Schoolhouse Rock Grammar Videos: The Noun


Grammar Rock Nouns

It’s amazing how sticky these videos are. They were created in the 1970s and are hopelessly dated — The Beatles, The Monkey’s, Chubby Checker? Jukeboxes at the drugstore that operate for a dime? But everyone who watched Saturday morning cartoons in the 70s is at least familiar with Schoolhouse Rock. It’s amazing how many still know these songs by heart!

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Dialogue Tags: 100 Ways to Say “Said”


Be sure to read my post from yesterday, where I suggested that good writers use few dialogue tags to indicate who is speaking, and when they do, then rely on trusty old “said” and occasionally “asked.”

Still, there’s nothing wrong with mixing it up on occasion — especially when how something is said is particularly important and not sufficiently clear through the dialogue itself. Writers young and old need help sometimes with alternatives to “said,” so I created an official WriteAtHome list of dialogue tags.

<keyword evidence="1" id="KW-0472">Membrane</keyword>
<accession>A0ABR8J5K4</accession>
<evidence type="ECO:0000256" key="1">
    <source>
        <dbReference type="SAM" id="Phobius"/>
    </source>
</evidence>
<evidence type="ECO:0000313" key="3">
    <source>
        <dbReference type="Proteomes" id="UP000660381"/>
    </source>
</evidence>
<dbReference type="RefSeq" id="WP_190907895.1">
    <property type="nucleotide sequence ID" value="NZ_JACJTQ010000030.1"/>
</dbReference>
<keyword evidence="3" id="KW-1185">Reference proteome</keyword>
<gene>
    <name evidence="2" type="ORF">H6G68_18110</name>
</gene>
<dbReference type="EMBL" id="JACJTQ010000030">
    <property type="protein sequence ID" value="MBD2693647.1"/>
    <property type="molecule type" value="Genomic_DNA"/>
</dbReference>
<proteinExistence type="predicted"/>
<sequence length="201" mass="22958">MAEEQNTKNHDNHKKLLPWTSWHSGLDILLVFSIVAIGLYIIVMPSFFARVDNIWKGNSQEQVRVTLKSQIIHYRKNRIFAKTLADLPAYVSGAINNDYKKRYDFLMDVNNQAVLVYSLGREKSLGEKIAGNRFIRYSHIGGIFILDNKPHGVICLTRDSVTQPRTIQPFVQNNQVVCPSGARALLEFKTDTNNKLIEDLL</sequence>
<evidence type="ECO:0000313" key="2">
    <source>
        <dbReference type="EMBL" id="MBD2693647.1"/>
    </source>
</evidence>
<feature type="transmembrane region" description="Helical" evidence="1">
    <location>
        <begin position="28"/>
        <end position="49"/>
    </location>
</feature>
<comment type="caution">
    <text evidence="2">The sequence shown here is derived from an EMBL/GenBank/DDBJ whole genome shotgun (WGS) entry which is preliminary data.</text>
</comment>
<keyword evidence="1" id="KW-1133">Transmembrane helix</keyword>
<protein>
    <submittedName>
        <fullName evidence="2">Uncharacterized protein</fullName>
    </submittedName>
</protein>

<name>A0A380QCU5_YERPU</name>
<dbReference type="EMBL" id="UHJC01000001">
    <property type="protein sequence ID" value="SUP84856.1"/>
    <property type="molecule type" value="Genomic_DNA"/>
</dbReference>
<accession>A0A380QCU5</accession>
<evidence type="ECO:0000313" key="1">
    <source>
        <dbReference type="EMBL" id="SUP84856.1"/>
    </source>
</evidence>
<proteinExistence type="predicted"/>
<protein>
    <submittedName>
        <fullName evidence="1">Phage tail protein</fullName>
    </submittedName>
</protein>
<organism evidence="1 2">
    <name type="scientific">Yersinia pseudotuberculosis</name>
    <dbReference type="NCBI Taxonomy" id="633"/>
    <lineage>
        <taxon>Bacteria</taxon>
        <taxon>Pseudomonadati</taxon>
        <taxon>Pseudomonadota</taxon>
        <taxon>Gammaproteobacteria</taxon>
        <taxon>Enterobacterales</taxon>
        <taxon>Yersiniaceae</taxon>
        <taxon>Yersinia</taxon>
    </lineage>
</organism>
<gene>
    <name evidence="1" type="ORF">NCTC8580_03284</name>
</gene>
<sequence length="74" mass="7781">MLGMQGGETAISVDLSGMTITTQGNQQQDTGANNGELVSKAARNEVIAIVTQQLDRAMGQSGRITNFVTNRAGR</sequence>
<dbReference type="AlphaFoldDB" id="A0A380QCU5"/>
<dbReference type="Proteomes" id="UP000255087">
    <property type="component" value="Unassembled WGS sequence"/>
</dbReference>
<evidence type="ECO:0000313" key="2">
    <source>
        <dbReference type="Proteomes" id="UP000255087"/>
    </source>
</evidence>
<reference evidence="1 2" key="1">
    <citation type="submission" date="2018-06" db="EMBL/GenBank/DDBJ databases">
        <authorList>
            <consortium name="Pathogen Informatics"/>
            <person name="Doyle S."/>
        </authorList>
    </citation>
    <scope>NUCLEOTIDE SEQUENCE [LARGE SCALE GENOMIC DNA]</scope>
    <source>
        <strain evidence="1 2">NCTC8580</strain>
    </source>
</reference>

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How to Use Dialogue Tags


Dialogue tags are the cues that indicate who is doing the talking in written dialogue. But there is a great difference of opinion about how such tags are best used…

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There, Their, and They’re


Getting them straight: they’re, their, and there.

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